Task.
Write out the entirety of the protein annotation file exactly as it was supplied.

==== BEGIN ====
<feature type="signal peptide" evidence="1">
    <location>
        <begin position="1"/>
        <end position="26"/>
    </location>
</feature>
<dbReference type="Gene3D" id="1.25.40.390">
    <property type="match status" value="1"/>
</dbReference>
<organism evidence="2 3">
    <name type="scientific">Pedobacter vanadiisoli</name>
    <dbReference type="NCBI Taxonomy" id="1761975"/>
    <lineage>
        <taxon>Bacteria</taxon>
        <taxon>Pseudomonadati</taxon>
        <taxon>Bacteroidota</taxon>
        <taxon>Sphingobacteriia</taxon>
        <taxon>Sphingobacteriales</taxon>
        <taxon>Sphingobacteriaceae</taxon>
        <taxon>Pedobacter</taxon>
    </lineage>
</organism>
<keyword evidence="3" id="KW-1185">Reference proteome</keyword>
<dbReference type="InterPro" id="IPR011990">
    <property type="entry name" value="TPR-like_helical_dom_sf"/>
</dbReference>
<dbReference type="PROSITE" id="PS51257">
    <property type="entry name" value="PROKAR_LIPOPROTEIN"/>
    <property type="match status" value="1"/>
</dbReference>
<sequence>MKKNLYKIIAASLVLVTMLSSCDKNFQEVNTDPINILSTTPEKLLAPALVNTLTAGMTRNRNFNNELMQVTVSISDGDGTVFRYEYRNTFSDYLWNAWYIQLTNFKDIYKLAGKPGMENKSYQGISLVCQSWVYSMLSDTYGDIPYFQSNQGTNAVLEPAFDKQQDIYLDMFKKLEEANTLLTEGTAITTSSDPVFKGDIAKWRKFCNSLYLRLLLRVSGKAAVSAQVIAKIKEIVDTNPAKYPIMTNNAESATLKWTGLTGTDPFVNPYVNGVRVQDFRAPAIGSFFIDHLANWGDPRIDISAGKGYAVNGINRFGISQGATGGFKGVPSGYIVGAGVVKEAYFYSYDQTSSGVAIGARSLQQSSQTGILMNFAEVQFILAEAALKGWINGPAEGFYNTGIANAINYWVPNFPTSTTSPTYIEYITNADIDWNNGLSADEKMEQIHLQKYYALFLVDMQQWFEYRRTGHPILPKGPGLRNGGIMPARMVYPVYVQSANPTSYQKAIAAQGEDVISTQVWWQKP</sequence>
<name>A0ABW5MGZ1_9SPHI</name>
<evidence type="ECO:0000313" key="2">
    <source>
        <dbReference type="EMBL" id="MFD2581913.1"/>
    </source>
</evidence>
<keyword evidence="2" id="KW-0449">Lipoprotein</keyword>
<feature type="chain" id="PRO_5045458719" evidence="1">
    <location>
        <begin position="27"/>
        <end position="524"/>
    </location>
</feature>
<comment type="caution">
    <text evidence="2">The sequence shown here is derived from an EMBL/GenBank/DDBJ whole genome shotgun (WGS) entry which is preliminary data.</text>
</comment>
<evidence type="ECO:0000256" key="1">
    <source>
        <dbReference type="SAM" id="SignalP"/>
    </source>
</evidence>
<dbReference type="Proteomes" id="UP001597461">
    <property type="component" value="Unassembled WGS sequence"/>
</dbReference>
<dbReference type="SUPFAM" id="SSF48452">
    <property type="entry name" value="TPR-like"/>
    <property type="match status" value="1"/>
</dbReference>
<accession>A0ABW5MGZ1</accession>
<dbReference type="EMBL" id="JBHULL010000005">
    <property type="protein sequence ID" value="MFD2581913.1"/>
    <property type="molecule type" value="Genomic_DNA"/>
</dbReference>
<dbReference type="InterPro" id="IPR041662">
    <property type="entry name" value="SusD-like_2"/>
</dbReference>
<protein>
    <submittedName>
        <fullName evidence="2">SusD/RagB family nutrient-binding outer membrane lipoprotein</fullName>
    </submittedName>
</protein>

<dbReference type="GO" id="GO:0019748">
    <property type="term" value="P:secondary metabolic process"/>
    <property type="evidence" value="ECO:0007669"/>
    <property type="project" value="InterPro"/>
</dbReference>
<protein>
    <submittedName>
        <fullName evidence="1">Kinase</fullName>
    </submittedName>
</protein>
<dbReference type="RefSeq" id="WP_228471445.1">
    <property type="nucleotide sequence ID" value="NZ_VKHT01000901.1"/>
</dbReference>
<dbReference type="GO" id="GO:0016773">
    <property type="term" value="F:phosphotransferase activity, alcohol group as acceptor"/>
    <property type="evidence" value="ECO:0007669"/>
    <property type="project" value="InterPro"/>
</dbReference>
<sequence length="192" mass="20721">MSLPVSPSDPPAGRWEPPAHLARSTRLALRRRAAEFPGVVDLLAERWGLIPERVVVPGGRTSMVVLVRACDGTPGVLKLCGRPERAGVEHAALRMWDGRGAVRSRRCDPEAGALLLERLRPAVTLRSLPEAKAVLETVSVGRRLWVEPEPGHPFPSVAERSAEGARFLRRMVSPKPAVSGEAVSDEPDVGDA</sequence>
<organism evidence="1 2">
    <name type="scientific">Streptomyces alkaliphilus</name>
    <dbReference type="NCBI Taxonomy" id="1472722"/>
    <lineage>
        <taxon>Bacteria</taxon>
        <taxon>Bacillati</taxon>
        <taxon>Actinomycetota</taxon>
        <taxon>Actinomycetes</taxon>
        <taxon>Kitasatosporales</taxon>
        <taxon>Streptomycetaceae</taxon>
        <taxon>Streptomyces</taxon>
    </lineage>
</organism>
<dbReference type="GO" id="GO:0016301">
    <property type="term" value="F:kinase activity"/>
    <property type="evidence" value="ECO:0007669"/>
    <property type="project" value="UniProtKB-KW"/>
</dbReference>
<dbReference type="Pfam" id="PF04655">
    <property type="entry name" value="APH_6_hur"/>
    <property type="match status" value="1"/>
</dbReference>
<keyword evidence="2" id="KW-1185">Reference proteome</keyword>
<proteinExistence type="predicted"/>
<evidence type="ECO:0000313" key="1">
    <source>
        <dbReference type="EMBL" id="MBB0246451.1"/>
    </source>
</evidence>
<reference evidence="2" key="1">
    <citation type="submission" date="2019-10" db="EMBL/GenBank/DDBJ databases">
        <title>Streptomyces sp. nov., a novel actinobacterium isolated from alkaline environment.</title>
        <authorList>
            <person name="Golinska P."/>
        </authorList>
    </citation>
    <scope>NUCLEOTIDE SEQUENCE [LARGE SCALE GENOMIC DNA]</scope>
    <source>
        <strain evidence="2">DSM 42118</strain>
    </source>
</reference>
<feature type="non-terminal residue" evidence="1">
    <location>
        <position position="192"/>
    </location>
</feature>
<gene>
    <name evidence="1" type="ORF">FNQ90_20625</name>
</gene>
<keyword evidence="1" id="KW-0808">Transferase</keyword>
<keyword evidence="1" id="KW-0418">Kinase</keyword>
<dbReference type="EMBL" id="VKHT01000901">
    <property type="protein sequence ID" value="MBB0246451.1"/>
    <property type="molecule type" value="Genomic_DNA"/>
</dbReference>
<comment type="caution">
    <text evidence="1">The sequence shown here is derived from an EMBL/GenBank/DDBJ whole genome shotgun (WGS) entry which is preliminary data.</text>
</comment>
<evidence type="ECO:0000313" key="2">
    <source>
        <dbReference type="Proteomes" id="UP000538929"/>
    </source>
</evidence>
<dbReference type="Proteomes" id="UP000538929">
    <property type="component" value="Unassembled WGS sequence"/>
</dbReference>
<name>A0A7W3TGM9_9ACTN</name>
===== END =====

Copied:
<feature type="signal peptide" evidence="1">
    <location>
        <begin position="1"/>
        <end position="26"/>
    </location>
</feature>
<dbReference type="Gene3D" id="1.25.40.390">
    <property type="match status" value="1"/>
</dbReference>
<organism evidence="2 3">
    <name type="scientific">Pedobacter vanadiisoli</name>
    <dbReference type="NCBI Taxonomy" id="1761975"/>
    <lineage>
        <taxon>Bacteria</taxon>
        <taxon>Pseudomonadati</taxon>
        <taxon>Bacteroidota</taxon>
        <taxon>Sphingobacteriia</taxon>
        <taxon>Sphingobacteriales</taxon>
        <taxon>Sphingobacteriaceae</taxon>
        <taxon>Pedobacter</taxon>
    </lineage>
</organism>
<keyword evidence="3" id="KW-1185">Reference proteome</keyword>
<dbReference type="InterPro" id="IPR011990">
    <property type="entry name" value="TPR-like_helical_dom_sf"/>
</dbReference>
<dbReference type="PROSITE" id="PS51257">
    <property type="entry name" value="PROKAR_LIPOPROTEIN"/>
    <property type="match status" value="1"/>
</dbReference>
<sequence>MKKNLYKIIAASLVLVTMLSSCDKNFQEVNTDPINILSTTPEKLLAPALVNTLTAGMTRNRNFNNELMQVTVSISDGDGTVFRYEYRNTFSDYLWNAWYIQLTNFKDIYKLAGKPGMENKSYQGISLVCQSWVYSMLSDTYGDIPYFQSNQGTNAVLEPAFDKQQDIYLDMFKKLEEANTLLTEGTAITTSSDPVFKGDIAKWRKFCNSLYLRLLLRVSGKAAVSAQVIAKIKEIVDTNPAKYPIMTNNAESATLKWTGLTGTDPFVNPYVNGVRVQDFRAPAIGSFFIDHLANWGDPRIDISAGKGYAVNGINRFGISQGATGGFKGVPSGYIVGAGVVKEAYFYSYDQTSSGVAIGARSLQQSSQTGILMNFAEVQFILAEAALKGWINGPAEGFYNTGIANAINYWVPNFPTSTTSPTYIEYITNADIDWNNGLSADEKMEQIHLQKYYALFLVDMQQWFEYRRTGHPILPKGPGLRNGGIMPARMVYPVYVQSANPTSYQKAIAAQGEDVISTQVWWQKP</sequence>
<name>A0ABW5MGZ1_9SPHI</name>
<evidence type="ECO:0000313" key="2">
    <source>
        <dbReference type="EMBL" id="MFD2581913.1"/>
    </source>
</evidence>
<keyword evidence="2" id="KW-0449">Lipoprotein</keyword>
<feature type="chain" id="PRO_5045458719" evidence="1">
    <location>
        <begin position="27"/>
        <end position="524"/>
    </location>
</feature>
<comment type="caution">
    <text evidence="2">The sequence shown here is derived from an EMBL/GenBank/DDBJ whole genome shotgun (WGS) entry which is preliminary data.</text>
</comment>
<evidence type="ECO:0000256" key="1">
    <source>
        <dbReference type="SAM" id="SignalP"/>
    </source>
</evidence>
<dbReference type="Proteomes" id="UP001597461">
    <property type="component" value="Unassembled WGS sequence"/>
</dbReference>
<dbReference type="SUPFAM" id="SSF48452">
    <property type="entry name" value="TPR-like"/>
    <property type="match status" value="1"/>
</dbReference>
<accession>A0ABW5MGZ1</accession>
<dbReference type="EMBL" id="JBHULL010000005">
    <property type="protein sequence ID" value="MFD2581913.1"/>
    <property type="molecule type" value="Genomic_DNA"/>
</dbReference>
<dbReference type="InterPro" id="IPR041662">
    <property type="entry name" value="SusD-like_2"/>
</dbReference>
<protein>
    <submittedName>
        <fullName evidence="2">SusD/RagB family nutrient-binding outer membrane lipoprotein</fullName>
    </submittedName>
</protein>

<dbReference type="GO" id="GO:0019748">
    <property type="term" value="P:secondary metabolic process"/>
    <property type="evidence" value="ECO:0007669"/>
    <property type="project" value="InterPro"/>
</dbReference>
<protein>
    <submittedName>
        <fullName evidence="1">Kinase</fullName>
    </submittedName>
</protein>
<dbReference type="RefSeq" id="WP_228471445.1">
    <property type="nucleotide sequence ID" value="NZ_VKHT01000901.1"/>
</dbReference>
<dbReference type="GO" id="GO:0016773">
    <property type="term" value="F:phosphotransferase activity, alcohol group as acceptor"/>
    <property type="evidence" value="ECO:0007669"/>
    <property type="project" value="InterPro"/>
</dbReference>
<sequence length="192" mass="20721">MSLPVSPSDPPAGRWEPPAHLARSTRLALRRRAAEFPGVVDLLAERWGLIPERVVVPGGRTSMVVLVRACDGTPGVLKLCGRPERAGVEHAALRMWDGRGAVRSRRCDPEAGALLLERLRPAVTLRSLPEAKAVLETVSVGRRLWVEPEPGHPFPSVAERSAEGARFLRRMVSPKPAVSGEAVSDEPDVGDA</sequence>
<organism evidence="1 2">
    <name type="scientific">Streptomyces alkaliphilus</name>
    <dbReference type="NCBI Taxonomy" id="1472722"/>
    <lineage>
        <taxon>Bacteria</taxon>
        <taxon>Bacillati</taxon>
        <taxon>Actinomycetota</taxon>
        <taxon>Actinomycetes</taxon>
        <taxon>Kitasatosporales</taxon>
        <taxon>Streptomycetaceae</taxon>
        <taxon>Streptomyces</taxon>
    </lineage>
</organism>
<dbReference type="GO" id="GO:0016301">
    <property type="term" value="F:kinase activity"/>
    <property type="evidence" value="ECO:0007669"/>
    <property type="project" value="UniProtKB-KW"/>
</dbReference>
<dbReference type="Pfam" id="PF04655">
    <property type="entry name" value="APH_6_hur"/>
    <property type="match status" value="1"/>
</dbReference>
<keyword evidence="2" id="KW-1185">Reference proteome</keyword>
<proteinExistence type="predicted"/>
<evidence type="ECO:0000313" key="1">
    <source>
        <dbReference type="EMBL" id="MBB0246451.1"/>
    </source>
</evidence>
<reference evidence="2" key="1">
    <citation type="submission" date="2019-10" db="EMBL/GenBank/DDBJ databases">
        <title>Streptomyces sp. nov., a novel actinobacterium isolated from alkaline environment.</title>
        <authorList>
            <person name="Golinska P."/>
        </authorList>
    </citation>
    <scope>NUCLEOTIDE SEQUENCE [LARGE SCALE GENOMIC DNA]</scope>
    <source>
        <strain evidence="2">DSM 42118</strain>
    </source>
</reference>
<feature type="non-terminal residue" evidence="1">
    <location>
        <position position="192"/>
    </location>
</feature>
<gene>
    <name evidence="1" type="ORF">FNQ90_20625</name>
</gene>
<keyword evidence="1" id="KW-0808">Transferase</keyword>
<keyword evidence="1" id="KW-0418">Kinase</keyword>
<dbReference type="EMBL" id="VKHT01000901">
    <property type="protein sequence ID" value="MBB0246451.1"/>
    <property type="molecule type" value="Genomic_DNA"/>
</dbReference>
<comment type="caution">
    <text evidence="1">The sequence shown here is derived from an EMBL/GenBank/DDBJ whole genome shotgun (WGS) entry which is preliminary data.</text>
</comment>
<evidence type="ECO:0000313" key="2">
    <source>
        <dbReference type="Proteomes" id="UP000538929"/>
    </source>
</evidence>
<dbReference type="Proteomes" id="UP000538929">
    <property type="component" value="Unassembled WGS sequence"/>
</dbReference>
<name>A0A7W3TGM9_9ACTN</name>